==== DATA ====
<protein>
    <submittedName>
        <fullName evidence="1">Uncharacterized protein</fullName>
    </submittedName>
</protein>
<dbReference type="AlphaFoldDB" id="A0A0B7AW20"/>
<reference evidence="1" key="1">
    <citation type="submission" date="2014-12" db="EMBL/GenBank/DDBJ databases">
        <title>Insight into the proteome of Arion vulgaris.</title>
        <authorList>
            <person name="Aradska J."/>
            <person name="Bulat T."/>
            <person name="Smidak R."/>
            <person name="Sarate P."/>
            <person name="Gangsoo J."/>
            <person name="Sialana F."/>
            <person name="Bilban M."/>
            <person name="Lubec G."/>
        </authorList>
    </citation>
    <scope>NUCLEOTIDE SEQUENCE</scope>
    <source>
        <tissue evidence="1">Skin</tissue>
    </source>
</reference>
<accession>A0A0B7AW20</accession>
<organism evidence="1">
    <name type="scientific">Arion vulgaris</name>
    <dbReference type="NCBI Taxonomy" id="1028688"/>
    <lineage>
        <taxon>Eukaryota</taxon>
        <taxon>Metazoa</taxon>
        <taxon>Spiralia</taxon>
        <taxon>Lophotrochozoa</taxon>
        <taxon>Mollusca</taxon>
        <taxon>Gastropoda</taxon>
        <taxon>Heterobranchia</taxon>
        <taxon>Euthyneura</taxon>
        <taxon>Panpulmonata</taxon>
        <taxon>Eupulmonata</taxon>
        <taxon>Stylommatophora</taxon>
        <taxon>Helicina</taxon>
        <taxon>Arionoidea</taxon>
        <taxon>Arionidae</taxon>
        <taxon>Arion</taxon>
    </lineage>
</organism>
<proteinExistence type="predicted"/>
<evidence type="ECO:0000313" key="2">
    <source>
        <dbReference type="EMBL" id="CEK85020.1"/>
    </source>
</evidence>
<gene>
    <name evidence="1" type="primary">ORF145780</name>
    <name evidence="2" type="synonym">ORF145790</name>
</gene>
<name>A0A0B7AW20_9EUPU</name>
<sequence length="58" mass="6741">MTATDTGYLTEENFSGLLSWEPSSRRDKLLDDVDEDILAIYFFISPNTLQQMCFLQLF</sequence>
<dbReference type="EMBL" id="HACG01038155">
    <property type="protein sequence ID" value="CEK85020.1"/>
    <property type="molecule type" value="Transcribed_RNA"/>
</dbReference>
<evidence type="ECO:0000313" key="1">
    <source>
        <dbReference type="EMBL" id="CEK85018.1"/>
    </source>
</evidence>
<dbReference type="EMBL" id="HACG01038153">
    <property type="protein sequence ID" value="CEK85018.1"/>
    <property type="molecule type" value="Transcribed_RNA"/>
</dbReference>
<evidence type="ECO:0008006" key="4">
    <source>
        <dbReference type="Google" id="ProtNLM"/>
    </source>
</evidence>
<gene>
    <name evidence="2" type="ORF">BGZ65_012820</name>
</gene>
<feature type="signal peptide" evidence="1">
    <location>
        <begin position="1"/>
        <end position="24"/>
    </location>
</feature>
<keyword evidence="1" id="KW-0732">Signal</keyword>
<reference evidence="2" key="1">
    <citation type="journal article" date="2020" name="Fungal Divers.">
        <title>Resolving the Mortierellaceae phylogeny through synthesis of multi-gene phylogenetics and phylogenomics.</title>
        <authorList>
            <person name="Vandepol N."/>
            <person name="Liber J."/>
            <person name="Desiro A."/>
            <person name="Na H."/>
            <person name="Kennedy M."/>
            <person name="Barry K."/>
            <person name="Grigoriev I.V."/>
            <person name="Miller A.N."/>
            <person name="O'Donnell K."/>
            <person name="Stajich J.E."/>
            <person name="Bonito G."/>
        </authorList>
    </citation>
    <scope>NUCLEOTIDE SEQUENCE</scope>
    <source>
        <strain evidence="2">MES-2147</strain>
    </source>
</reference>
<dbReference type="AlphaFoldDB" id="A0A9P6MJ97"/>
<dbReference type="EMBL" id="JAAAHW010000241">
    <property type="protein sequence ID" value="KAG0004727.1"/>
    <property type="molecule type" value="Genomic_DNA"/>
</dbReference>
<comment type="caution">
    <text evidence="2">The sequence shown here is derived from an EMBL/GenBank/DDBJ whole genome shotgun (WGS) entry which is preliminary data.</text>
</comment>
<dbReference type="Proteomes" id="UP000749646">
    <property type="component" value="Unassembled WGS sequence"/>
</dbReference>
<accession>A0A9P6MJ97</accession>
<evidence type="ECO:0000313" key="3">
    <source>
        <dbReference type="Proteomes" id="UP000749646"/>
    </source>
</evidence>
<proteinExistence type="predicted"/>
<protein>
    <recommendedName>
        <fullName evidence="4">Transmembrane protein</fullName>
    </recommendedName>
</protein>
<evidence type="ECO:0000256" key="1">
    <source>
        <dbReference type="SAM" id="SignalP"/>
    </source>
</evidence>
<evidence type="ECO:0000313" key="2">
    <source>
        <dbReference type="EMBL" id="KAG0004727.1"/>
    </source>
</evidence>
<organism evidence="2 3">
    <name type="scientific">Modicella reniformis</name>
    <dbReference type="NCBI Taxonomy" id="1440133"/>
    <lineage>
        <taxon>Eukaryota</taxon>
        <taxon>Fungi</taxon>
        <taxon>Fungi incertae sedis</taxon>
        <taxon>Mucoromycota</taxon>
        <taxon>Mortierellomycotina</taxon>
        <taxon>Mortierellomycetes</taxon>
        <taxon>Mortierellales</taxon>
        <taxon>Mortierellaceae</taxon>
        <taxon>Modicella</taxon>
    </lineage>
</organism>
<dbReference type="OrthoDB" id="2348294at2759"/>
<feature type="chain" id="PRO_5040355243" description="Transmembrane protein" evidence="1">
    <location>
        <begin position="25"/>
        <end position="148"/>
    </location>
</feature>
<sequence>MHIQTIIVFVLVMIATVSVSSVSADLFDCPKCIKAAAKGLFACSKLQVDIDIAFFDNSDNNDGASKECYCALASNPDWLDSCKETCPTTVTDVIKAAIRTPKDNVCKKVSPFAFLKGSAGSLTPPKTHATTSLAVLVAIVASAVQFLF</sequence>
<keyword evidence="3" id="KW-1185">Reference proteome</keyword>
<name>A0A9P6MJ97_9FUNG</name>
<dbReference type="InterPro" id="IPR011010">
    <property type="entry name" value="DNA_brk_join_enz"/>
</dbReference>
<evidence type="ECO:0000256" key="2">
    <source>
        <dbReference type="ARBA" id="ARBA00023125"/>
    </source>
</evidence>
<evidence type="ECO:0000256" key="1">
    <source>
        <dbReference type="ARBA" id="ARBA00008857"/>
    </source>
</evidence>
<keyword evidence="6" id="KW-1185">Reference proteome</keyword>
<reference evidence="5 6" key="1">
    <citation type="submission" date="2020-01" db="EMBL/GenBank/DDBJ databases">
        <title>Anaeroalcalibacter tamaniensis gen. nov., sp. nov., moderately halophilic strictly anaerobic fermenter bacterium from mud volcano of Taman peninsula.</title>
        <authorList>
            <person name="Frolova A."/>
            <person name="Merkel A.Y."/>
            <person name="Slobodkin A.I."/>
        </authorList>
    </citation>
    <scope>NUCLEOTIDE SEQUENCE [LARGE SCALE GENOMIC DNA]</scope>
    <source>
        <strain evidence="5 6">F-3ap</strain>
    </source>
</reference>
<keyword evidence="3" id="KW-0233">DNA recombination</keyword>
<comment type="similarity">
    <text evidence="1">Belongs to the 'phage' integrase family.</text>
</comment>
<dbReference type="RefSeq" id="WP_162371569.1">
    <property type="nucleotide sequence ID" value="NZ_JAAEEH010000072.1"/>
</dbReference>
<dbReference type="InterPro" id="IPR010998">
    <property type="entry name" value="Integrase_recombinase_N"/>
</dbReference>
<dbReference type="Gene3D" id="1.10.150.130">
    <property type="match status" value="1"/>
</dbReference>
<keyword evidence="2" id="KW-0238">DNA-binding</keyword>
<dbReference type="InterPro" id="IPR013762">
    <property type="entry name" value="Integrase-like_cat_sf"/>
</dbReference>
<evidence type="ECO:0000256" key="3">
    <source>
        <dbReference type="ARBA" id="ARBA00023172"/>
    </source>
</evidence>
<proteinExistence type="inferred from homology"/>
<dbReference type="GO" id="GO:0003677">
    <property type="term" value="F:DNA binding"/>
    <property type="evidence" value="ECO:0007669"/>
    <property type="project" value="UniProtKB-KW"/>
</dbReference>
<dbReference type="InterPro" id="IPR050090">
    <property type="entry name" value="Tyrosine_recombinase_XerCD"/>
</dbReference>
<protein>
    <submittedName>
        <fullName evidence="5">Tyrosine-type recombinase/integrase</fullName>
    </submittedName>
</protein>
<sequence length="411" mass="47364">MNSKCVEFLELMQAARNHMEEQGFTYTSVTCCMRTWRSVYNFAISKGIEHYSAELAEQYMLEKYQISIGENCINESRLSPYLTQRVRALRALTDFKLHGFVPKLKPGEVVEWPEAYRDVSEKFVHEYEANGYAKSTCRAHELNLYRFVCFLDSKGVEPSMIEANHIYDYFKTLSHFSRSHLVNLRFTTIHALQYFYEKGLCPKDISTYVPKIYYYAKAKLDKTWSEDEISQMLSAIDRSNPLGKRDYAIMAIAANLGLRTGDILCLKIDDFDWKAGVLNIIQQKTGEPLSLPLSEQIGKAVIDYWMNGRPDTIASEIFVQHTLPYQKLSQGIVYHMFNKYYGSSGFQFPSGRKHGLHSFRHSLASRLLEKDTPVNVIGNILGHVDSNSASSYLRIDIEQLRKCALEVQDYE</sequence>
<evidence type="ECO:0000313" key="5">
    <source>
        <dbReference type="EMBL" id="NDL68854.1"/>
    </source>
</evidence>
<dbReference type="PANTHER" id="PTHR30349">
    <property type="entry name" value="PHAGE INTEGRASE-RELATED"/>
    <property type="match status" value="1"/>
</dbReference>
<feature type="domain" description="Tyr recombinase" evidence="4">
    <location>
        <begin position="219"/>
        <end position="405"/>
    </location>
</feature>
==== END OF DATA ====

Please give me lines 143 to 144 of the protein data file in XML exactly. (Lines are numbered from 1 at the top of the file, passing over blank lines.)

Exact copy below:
<organism evidence="2 3">
    <name type="scientific">Modicella reniformis</name>